Nadia Ross, artistic director of the internationally acclaimed interdisciplinary indie theatre company STO Union, has been named the winner of the 2016 Siminovitch Prize – and the $100,000 that comes along with it.
"I'm so grateful and honoured," Ross said over the phone from her cabin north of Wakefield, Que. "My hope is that this win will put a light on the independent companies and independent artists across the country."
The Siminovitch, the richest prize in Canadian theatre, is awarded on a three-year cycle to directors, playwrights and designers – and Ross's win in a year dedicated to direction is certainly an encouraging one for Canadian theatre artists whose practice doesn't neatly fall into those categories, or, indeed, the mainstream definition of "theatre."
What Happened to the Seeker, Ross's latest show with STO Union which premiered at the Festival TransAmériques in Montreal in 2015, looked back at the 50 years of her life through a combination of art installation, video (made with puppets) and live performance.
"If what Nadia Ross does isn't theatre, then give me less theatre – and more of this stuff, whatever you want to call it," theatre critic Stephen Hunt wrote in The Calgary Herald, reviewing the show on tour at the Theatre Junction Grand.
"It's difficult to define what I do, but that's what makes the work lean toward being more innovative," says Ross, who beat out four other mid-career Siminovitch nominees. "Most of the time people will say you're an actress, a writer, a producer – and avoid the word director … At the end of the day, that's what I am."
Originally from the Outaouais, Ross studied drama at the University of Toronto in the 1980s, where she was encouraged by the director at the time, Pia Kleber, to focus on direction and to travel to East Berlin.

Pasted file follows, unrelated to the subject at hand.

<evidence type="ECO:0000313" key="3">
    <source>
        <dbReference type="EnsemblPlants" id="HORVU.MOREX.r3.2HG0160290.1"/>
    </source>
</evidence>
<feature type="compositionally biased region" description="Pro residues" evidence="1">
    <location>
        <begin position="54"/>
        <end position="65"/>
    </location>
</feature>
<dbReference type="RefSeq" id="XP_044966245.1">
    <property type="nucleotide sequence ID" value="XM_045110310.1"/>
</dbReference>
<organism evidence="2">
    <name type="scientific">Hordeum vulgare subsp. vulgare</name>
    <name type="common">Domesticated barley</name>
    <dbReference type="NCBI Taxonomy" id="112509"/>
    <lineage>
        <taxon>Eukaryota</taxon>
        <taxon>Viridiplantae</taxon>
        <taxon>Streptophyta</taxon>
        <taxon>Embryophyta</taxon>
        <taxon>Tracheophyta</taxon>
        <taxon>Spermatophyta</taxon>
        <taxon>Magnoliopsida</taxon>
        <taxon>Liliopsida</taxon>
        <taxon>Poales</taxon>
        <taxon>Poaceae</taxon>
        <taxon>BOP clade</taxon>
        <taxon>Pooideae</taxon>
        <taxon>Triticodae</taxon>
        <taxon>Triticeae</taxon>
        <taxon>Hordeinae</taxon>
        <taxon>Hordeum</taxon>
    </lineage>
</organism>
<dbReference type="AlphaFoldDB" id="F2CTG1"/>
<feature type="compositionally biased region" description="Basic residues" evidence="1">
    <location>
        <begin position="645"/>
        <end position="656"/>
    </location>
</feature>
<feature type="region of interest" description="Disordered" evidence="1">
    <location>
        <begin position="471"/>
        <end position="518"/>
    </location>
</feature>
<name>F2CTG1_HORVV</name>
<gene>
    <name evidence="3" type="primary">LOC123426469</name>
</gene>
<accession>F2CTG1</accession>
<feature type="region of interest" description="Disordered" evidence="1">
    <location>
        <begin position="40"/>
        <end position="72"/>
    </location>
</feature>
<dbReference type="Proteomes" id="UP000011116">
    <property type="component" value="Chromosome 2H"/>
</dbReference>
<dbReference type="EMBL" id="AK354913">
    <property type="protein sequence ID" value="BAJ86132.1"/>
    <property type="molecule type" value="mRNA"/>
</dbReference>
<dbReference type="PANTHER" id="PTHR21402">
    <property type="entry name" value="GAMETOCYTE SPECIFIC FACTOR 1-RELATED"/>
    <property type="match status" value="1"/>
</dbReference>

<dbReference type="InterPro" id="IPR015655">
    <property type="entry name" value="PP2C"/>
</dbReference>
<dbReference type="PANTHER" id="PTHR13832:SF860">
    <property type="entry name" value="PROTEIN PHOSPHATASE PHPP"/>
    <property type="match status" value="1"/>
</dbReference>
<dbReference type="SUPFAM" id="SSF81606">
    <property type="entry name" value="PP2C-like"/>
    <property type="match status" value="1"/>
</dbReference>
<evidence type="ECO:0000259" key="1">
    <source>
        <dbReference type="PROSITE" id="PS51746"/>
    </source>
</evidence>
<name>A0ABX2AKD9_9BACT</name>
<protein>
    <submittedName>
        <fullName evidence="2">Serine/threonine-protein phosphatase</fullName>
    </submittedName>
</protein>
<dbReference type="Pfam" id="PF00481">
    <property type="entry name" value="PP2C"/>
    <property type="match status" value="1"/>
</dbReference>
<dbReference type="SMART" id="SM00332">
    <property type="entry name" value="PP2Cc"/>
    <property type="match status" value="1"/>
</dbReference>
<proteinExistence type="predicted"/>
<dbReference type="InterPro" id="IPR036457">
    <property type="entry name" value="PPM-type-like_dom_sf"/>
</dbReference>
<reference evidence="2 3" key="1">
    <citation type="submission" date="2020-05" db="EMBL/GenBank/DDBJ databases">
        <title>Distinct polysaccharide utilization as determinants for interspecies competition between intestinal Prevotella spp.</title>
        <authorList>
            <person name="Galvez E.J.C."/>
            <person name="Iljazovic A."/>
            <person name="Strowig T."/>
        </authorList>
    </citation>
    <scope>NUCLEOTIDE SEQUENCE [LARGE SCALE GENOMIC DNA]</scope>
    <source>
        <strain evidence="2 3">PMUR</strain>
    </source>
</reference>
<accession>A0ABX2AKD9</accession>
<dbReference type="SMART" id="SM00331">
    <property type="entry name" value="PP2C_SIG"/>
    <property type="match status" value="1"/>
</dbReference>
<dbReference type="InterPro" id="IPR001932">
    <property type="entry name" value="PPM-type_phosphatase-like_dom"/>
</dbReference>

Returning to Toronto in the 1990s, Ross found herself apart from the major theatrical institutions – and collaborated instead with independent artists such as playwright Daniel MacIvor and director Daniel Brooks (who would later go on to win their own Siminovitch prizes) before founding her own company, STO Union, whose initials don't stand for anything.
In 1994, STO premiered its first work, The Alistair Trilogy, a collaboration between Ross and Diane Cave created out of pieces of Aeschylus's Oresteia, Georg Buchner's Woyzeck and Heiner Muller's Hamletmachine. It won the Chalmers Awards.
But funding cuts to the Ontario Arts Council in the Mike Harris years hit independent artists such as Ross the hardest – and she relocated from Toronto back to the area of Quebec across the river from Ottawa where she had grown up.
In the 2000s, Ross found new life through touring internationally – and STO Union's postdramatic work has at times been better known outside of Canada than within it. Shows such as Recent Experiences (created with Jacob Wren in 2000), Revolutions in Therapy (also with Wren, in 2004) and 7 Important Things (created with George Acheson, 2007) toured from Germany and the Netherlands to Australia and China.
As a customary part of winning the 16-year-old Siminovitch Prize, Ross has selected two younger artists to split $25,000 from the prize money: Sarah Conn, an Ottawa-based artist who is also the artistic producer at STO Union; and Shaista Latif, a Toronto-based creator whose play Graceful Rebellions has been seen at SummerWorks Festival in Toronto and Halifax's Queer Acts Festival.
"What keeps growing in me is the desire to hand down to the next generation the skills, the knowledge, I have," Ross said prior to being presented with the Siminovitch on Friday at the National Arts Centre in Ottawa.